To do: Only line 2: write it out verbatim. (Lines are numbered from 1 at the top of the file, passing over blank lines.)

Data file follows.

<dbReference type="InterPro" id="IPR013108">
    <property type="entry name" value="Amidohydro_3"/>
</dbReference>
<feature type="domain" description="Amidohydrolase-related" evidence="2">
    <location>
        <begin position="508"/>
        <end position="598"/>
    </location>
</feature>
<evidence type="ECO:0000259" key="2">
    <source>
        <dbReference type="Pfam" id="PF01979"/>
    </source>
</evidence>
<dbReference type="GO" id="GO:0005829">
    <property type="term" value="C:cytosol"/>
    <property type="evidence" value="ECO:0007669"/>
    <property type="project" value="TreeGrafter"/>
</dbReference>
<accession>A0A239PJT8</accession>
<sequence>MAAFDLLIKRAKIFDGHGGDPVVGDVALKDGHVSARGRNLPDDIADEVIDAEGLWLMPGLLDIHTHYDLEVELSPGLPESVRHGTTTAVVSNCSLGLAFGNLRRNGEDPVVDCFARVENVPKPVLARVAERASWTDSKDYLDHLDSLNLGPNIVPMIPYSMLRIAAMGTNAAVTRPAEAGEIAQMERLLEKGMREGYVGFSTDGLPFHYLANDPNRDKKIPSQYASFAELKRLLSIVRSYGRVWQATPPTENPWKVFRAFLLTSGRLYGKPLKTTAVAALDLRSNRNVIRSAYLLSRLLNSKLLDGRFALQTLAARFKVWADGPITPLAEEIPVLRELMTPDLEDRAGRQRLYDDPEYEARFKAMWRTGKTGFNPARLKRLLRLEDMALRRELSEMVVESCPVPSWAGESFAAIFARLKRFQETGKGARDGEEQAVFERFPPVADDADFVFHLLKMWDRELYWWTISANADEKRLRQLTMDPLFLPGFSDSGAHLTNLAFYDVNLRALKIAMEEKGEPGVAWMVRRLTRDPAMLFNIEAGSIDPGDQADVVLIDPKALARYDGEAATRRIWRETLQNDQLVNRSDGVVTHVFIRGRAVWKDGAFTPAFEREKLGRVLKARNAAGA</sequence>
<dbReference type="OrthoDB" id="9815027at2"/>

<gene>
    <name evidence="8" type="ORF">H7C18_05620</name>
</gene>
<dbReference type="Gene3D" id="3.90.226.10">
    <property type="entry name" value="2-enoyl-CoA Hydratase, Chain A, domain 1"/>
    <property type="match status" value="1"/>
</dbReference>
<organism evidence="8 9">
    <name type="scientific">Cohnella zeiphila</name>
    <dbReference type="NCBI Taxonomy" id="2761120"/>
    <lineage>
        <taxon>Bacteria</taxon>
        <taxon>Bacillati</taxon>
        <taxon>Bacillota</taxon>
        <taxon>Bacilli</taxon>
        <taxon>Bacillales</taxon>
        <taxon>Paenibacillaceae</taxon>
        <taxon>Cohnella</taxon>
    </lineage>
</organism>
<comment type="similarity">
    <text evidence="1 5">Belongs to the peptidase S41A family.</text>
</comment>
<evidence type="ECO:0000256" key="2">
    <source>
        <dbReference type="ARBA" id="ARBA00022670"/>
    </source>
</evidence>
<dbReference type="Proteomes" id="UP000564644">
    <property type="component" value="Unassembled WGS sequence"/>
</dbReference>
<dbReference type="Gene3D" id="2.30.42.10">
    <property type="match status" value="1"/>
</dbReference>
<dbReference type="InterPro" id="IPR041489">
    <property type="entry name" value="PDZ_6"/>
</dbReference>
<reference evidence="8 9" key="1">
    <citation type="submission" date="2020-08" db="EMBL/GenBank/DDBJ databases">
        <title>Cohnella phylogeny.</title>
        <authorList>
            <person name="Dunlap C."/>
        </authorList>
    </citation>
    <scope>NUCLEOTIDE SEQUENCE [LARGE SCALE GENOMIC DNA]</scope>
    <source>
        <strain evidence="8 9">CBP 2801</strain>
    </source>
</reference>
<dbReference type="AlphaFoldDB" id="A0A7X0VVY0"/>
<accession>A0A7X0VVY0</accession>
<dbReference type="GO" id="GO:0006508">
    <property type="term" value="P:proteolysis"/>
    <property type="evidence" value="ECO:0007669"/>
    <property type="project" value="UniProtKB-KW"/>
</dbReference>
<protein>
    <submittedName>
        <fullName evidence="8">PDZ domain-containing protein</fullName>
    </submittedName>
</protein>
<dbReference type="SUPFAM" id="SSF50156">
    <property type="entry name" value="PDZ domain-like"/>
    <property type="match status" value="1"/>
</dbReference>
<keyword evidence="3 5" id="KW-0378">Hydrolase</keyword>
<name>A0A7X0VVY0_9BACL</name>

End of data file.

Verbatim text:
    <property type="entry name" value="Amidohydro_3"/>